Yes, of course it is. Like so many writers, the material began with my own experiences. In Her Wild American Self, those women and girls in the collection are not only American born Pinay, but Midwestern too. Much of those stories are about establishing an identity that belongs to an individual, not a Midwesterner, not an American, not a Filipina or an American Filipina, but to a specific character. When the story collection was released in 1996, so many of my readers were also American born Pinoy and Pinay and I got to know another kind of Filipino community. The second book, One Tribe, focused on the generation raised in the Tidewater area. Many of those kids in that book are first generation college-bound kids, Filipinos who had fathers, uncles, and grandfathers in the U.S. Navy, not as seaman but as cooks and janitors (because the Navy did not historically allow them to be sailors, but helpers). That book and those girls and girl gangs were also looking for their space on this planet, looking for a way to tag themselves and shout out to the world. And here we go again, my obsession with identity and family and young girls growing to be young women. This time in Angel de la Luna and the Fifth Glorious Mystery, Angel is an immigrant, a reluctant immigrant. It seems that with each book of fiction, my characters grow more conscious of their political state, of their capital as young women of color, and their own girl power to choose their destinies. And so yes, my books and my characters are growing up with me, finding our identity in different ways, claiming our heritage from American and Philippine soil too.
You are a leading Filipina-American novelist and short-story writer, raised her by immigrant parents. Does your experience inform Angel’s?
My experience as a first generation American born Pinay is different than Angel’s. My parents are part of the historical third wave of Filipino immigrants to come to the United States after the passage of the immigration act in 1965. They came as professionals during a time when there was a dearth of U.S. doctors in urban areas and remote rural areas. My father was part of a group of physicians who were welcomed and needed in these areas. So the struggles and obstacles my family faced were different than Angel’s. Angel comes to the U.S. when the sentiment toward immigrants is not so welcoming, though her mother is a nurse. And she comes as a Filipina, an aktibista, who is all kinds of politically aware. Each family’s experience coming to the U.S., assimilating and fighting for that American Dream is really different. So yes, on some level, yes. But this novel has asked me to go beyond what I know and what is comfortable and so on another level, no. My experience cannot possible inform what Angel knows, feels and wants. As an immigrant, anyway. As a teen? Of course. I was a rebellious, hard-headed, idea-dreaming teen who always “knew” better than her parents.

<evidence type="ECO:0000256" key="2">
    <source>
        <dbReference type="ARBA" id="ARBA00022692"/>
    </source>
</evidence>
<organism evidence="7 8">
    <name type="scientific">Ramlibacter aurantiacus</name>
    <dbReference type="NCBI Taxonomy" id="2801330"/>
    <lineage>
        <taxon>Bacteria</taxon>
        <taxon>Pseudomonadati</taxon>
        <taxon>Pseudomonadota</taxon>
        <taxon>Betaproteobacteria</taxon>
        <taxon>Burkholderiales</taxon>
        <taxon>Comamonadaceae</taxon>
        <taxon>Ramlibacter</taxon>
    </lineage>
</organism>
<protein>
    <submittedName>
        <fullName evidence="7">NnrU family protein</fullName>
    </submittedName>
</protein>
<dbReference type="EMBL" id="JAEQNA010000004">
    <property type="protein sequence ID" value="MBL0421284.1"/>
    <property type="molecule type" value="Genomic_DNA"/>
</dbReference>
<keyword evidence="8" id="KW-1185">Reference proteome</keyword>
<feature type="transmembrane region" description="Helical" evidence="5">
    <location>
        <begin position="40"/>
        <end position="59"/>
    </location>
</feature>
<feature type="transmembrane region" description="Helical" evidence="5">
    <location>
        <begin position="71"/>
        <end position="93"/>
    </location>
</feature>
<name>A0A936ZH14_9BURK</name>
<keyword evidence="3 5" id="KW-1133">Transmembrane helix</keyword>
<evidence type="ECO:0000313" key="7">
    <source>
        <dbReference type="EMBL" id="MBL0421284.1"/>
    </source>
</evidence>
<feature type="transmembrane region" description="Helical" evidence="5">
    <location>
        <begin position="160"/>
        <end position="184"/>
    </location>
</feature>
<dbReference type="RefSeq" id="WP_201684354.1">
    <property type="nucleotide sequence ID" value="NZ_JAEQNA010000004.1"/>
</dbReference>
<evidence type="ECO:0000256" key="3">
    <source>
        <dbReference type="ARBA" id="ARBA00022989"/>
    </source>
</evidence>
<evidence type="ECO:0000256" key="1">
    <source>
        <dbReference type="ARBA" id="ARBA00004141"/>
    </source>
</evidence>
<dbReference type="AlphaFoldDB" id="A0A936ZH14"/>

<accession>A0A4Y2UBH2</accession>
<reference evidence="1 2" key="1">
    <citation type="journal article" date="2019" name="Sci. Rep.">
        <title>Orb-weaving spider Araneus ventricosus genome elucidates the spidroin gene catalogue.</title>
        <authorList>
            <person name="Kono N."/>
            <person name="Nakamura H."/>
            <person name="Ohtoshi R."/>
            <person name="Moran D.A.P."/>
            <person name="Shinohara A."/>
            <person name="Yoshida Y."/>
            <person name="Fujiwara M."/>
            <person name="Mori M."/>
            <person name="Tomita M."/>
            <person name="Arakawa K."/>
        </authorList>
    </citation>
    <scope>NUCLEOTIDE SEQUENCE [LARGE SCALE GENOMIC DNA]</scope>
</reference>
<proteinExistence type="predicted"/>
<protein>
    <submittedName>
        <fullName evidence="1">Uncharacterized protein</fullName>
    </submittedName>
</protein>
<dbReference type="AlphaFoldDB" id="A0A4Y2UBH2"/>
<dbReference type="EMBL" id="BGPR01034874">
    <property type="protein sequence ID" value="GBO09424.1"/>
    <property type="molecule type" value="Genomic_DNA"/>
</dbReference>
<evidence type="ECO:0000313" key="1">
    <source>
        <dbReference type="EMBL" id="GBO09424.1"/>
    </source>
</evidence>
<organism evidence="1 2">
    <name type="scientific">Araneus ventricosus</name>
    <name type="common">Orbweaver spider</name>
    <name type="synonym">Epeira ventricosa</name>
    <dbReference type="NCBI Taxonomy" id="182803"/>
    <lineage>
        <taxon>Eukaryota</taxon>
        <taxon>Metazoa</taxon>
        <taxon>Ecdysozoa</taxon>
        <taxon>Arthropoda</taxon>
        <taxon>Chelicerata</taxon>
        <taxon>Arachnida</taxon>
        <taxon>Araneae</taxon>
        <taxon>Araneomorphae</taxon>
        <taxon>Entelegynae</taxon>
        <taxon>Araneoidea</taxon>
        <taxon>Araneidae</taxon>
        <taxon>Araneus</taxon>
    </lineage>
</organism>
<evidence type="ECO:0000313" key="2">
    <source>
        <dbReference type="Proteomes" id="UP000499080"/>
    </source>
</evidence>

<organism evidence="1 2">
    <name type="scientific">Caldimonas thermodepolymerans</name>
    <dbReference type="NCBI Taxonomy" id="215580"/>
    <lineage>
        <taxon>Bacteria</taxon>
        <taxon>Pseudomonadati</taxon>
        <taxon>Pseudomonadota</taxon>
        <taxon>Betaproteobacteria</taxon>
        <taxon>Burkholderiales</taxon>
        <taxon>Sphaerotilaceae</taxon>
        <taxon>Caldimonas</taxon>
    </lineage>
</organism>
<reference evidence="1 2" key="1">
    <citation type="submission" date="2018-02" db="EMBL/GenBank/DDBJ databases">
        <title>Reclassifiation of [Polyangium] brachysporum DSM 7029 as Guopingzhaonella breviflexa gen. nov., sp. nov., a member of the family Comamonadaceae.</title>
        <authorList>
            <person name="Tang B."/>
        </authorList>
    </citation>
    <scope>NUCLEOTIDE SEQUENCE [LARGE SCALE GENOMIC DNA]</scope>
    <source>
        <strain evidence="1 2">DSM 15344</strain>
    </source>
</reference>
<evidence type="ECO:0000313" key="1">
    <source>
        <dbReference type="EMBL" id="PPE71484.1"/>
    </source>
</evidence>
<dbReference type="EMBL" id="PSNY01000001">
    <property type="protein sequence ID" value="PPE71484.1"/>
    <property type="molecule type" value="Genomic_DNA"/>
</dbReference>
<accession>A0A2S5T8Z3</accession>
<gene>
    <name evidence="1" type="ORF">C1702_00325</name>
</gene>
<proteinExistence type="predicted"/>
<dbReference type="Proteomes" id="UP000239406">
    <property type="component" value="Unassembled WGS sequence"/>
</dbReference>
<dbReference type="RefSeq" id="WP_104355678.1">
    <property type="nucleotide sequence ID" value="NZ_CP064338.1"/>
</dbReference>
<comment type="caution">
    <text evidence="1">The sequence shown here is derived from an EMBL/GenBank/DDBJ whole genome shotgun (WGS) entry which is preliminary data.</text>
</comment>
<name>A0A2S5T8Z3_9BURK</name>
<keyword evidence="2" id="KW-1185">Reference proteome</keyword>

Did you grow up with an awareness of your dual heritage? Is it possible to wear both identities comfortably at the same time?
I grew up Filipino inside the house. I grew up thinking I was American when I was outside that same house. My parents inculcated me with our rich heritage and made “back home” my American Dream—to travel to their homeland and be among a people and a huge family where I did not stick out. I heard rumors of Marcos and his awful Martial law. I listened to my parents tell me stories of their very different experiences growing up in the Philippines. I didn’t realize until I was an adult, going back to Manila, that I stuck out there too.
At the same time I was Filipino at home with my family, at school, I wrote for the paper and the literary journal and I waved pom-pons and had crushes on boys and my friends were the Kowalcyzks, the Rozowskis, the Schaefers, the Littmans and yes, the Starrs. Not a Latina in the group. And no Filipinas. I was that perpetual alien, not because I was born outside of America, but because I felt like I belonged to two countries and at the same time, I did not really belong. It took growing up, getting challenged and treated like I was invisible, or like I was weird (Galangorangotango), and learning how to deal with it, or ignore it or challenge it to realize how lucky I am to be an American-born Pinay. As an adult, I get it and I wouldn’t have it any other way.
What first drew you to writing and to experimenting with form?